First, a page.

Danger Ahead by Dr Mohammad Manzoor Alam (JANUARY 16, 2010)
Foreign Policy Drift-I
India cannot be turned into a military and strategic outpost for US-UK-Israeli hegemony, writes Dr. Mohammad Manzoor Alam.
India is being gradually enclosed in an ever-tightening circle of US-British-Israeli interests, not as an independent player, but as a proxy of these interests. This is a matter of serious concern for the country’s integrity, the cohesion of different segments of the population, its future economic wellbeing and its security and sovereignty.
This is certainly not the foreign policy line that the first Prime Minister Jawaharlal Nehru had established with great deliberation and forethought, and which was endorsed by the first generation of leaders of independent India. This is the continuation of a small breach opened by the Jan Sanghi component of the Janata Party government, the breach that was widened by the NDA government led by RSS-trained people like Atal Behari Vajpayee, LK Advani and Co.
I am sad to note that instead of reverting to the Nehru line held steady by Indira Gandhi and Rajiv Gandhi, the first UPA government under Manmohan Singh chose to toe the Jan Sanghi line, and has only strengthened it in the second term. We were warned by our left, liberal and secular friends about this danger in the first UPA term itself. They had made the point that with old faithfuls of the Britton Woods network like Manmohan Singh and Montek Singh Ahulwalia in crucial positions we would be firmly in the US-UK-Israeli strategic loop. Those fears were not exaggerated.
Today the results of such mindless alliance have started coming before us. Tomorrow could be even more fearsome. One after the other the country has supported moves that are part of the Anglo Saxon-Israeli military and foreign policy goals and have nothing to do with India’s own vital interests. The Indo-US nuclear deal, which split the first UPA, too, was principally in US interests as it boosted a failing US nuclear-energy industry and widened its strategic net.
Soon after the Chernobyl nuclear disaster in former Soviet Union in the late 80s, the nuclear-power industry of America and Europe went into a sharp decline. It was too dangerous and too expensive as a source of energy. Then there was the perennial problem of disposing of spent nuclear fuel. So far there has not been a truly fail-safe and fool-proof way of doing it. All this had nearly ruined the nuclear-power industry when we decided to buy US technology.
The cost—economic and political—of this deal was so high that it should not have been signed. To begin with, it will produce costlier electricity at a time when cheaper options were available and the wattage of electricity it will produce is merely a small fraction of the power being already produced in India. The political costs, in terms of compromises on sovereignty are enormous. Our reading of the deal is that the US inspection rights will be limited to our non-military reactors, while the Americans insist that it extends to our military reactors as well. When push comes to shove it is the US reading of the agreement that is going to prevail, not India’s.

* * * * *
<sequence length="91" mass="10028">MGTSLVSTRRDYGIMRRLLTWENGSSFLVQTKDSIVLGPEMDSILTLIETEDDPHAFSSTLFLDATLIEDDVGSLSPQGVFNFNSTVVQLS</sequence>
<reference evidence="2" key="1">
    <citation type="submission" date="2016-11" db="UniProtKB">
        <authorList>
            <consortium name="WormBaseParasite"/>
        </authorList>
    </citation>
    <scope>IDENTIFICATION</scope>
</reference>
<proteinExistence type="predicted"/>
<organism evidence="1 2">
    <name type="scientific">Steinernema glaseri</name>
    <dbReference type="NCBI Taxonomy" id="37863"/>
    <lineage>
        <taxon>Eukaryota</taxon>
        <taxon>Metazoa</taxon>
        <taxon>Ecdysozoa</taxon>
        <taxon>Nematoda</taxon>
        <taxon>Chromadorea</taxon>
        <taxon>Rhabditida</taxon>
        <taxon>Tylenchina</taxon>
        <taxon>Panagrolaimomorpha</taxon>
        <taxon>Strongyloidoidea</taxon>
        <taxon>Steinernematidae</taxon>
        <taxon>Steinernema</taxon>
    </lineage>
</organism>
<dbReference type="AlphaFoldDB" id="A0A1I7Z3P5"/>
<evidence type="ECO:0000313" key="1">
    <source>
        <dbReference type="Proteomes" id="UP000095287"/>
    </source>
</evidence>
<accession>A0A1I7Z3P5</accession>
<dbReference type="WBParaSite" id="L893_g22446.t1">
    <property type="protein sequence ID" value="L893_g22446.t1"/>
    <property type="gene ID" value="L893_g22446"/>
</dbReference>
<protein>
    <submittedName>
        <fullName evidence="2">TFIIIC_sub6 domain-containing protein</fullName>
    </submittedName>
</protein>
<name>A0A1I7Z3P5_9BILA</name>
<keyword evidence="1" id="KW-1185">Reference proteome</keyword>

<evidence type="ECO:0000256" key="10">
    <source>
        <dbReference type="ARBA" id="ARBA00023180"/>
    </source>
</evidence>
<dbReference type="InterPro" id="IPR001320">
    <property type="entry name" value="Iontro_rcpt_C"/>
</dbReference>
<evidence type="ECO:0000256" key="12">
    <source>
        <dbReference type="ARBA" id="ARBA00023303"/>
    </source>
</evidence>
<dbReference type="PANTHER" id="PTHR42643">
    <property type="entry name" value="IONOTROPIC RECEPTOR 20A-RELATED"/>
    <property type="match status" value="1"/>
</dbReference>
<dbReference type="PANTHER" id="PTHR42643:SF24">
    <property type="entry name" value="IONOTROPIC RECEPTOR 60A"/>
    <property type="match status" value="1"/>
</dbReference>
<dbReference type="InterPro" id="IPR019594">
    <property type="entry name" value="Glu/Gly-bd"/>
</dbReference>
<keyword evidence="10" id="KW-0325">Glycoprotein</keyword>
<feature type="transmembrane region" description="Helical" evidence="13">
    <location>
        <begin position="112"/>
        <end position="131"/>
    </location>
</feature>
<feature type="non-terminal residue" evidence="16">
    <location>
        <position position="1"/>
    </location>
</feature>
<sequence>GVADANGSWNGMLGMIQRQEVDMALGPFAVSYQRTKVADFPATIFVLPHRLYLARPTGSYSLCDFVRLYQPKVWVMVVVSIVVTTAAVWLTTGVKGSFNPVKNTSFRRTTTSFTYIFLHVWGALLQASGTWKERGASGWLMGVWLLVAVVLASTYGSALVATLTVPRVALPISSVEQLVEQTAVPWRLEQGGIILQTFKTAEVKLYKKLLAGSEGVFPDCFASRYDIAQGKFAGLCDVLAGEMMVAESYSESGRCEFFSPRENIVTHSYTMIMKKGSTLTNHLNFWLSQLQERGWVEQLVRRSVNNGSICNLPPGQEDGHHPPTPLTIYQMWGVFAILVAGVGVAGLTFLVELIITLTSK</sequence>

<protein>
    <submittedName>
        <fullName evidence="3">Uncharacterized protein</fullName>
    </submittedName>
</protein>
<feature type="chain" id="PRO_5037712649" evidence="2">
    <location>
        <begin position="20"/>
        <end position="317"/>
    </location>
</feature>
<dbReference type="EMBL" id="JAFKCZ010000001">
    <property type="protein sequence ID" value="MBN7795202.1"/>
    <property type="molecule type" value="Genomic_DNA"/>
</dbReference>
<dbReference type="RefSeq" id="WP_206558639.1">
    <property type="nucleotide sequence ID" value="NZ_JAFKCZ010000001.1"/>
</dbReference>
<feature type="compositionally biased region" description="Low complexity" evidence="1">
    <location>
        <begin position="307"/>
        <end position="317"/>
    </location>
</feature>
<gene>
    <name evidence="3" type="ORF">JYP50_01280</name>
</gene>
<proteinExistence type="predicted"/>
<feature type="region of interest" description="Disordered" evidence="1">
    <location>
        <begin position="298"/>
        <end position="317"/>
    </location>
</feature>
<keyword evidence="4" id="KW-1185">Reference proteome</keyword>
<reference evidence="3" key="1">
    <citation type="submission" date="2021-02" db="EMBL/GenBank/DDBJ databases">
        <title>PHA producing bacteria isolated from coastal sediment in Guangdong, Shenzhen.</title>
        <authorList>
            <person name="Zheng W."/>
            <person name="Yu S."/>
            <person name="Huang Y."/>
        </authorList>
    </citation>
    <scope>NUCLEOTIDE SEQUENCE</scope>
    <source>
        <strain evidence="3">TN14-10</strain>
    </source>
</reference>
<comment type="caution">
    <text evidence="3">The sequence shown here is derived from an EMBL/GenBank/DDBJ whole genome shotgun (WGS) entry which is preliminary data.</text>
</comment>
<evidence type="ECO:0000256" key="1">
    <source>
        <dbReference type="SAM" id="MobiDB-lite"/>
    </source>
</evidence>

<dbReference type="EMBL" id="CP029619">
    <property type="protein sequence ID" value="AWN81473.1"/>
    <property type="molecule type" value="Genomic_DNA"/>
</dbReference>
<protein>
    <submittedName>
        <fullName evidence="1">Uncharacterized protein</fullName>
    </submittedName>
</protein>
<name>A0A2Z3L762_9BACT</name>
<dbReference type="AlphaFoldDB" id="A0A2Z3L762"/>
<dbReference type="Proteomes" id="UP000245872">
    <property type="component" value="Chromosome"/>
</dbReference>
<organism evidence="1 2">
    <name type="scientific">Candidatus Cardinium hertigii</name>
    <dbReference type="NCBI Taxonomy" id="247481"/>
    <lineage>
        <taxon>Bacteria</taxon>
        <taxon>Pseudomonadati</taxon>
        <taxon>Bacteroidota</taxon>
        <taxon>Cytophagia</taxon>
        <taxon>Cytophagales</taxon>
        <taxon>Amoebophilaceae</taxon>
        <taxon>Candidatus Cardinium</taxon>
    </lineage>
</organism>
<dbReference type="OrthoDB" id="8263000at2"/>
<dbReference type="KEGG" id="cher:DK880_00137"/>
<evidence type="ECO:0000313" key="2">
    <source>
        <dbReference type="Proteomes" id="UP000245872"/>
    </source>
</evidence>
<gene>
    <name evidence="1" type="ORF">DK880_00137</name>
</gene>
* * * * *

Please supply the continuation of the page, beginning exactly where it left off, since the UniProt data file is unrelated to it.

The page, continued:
Being part of the Anglo Saxon-Israeli world has other hidden and not-so-hidden costs. For instance, to remain inside the loop, India has to do what these countries want done, instead of what our core foreign policy doctrine, or our long-term national interest, demands. These countries want India to be part of the pressure group that wants to penalise Iran for its nuclear programme, being dishonest enough not to question Israel’s large nuclear arsenal. If we go by Iran’s declaration, or several independent as well as IAEA reports, its not making a bomb. Still we choose to vote against Iran, which is supposed to be a friend. The latest such vote was cast towards the end of 2009.
Some people are arguing that a nuclear Iran is not in India’s interest. That is a hollow argument, as India’s immediate neighbourhood is bristling with nuclear weapons, none of which belong to Iran. First, there is China with its huge nuclear stockpiles and launching devices, followed by Pakistan with a relatively modest arsenal and missiles. Then we have considerable US nuclear presence in the neighbourhood with nuclear missiles and warplanes on land bases, sea-based nuclear weapons on warships, aircraft carriers, long distance nuclear-capable bomber aircraft and nuclear-warhead-carrying intercontinental ballistic missiles.
It is quite obvious that in such a scenario, eve if Iran makes nuclear weapons it would not make any great difference in India’s security scenario. The only point against it is that the Anglo-Saxon-Israeli foreign policy objectives don’t fit it.
That we are compromising on our sovereignty by playing second fiddle to these interests was evident at Copenhagen Earth Summit late last year. Our reading of the consulting clause is that the United States would work in consultation with us, but their reading is that they would have the right to inspect and verify our compliance to those obligations.
Our playing second fiddle to the Anglo-Saxon-Israeli interest automatically alienates us from a sizeable number of African, Latin American, Asian countries and Arab-Muslim world. By now it is obvious that the Anglo-Saxon-Israeli combine has launched a systematic war against the Muslim world. Any country identifying too closely with the aggressors will be seen as one of the aggressors. This image of India is just the opposite of the image built by the stalwarts from Gandhi to Rajiv Gandhi.
(To be contd.)